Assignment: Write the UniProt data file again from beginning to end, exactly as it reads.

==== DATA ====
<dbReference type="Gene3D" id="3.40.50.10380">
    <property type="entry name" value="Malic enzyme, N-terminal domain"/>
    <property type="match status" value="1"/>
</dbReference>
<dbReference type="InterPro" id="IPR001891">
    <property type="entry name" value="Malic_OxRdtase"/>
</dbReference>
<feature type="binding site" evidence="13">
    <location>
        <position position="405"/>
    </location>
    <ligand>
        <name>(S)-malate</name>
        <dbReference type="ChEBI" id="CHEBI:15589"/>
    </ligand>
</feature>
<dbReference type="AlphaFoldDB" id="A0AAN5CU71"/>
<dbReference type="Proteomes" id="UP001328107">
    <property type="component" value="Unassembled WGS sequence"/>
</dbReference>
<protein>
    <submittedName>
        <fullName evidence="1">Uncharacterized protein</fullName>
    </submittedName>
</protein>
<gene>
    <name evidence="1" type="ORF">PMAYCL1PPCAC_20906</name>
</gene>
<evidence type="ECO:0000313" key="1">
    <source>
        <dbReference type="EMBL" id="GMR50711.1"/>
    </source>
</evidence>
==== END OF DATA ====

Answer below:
<dbReference type="Gene3D" id="3.40.50.10380">
    <property type="entry name" value="Malic enzyme, N-terminal domain"/>
    <property type="match status" value="1"/>
</dbReference>
<dbReference type="InterPro" id="IPR001891">
    <property type="entry name" value="Malic_OxRdtase"/>
</dbReference>
<feature type="binding site" evidence="13">
    <location>
        <position position="405"/>
    </location>
    <ligand>
        <name>(S)-malate</name>
        <dbReference type="ChEBI" id="CHEBI:15589"/>
    </ligand>
</feature>
<dbReference type="AlphaFoldDB" id="A0AAN5CU71"/>
<dbReference type="Proteomes" id="UP001328107">
    <property type="component" value="Unassembled WGS sequence"/>
</dbReference>
<protein>
    <submittedName>
        <fullName evidence="1">Uncharacterized protein</fullName>
    </submittedName>
</protein>
<gene>
    <name evidence="1" type="ORF">PMAYCL1PPCAC_20906</name>
</gene>
<evidence type="ECO:0000313" key="1">
    <source>
        <dbReference type="EMBL" id="GMR50711.1"/>
    </source>
</evidence>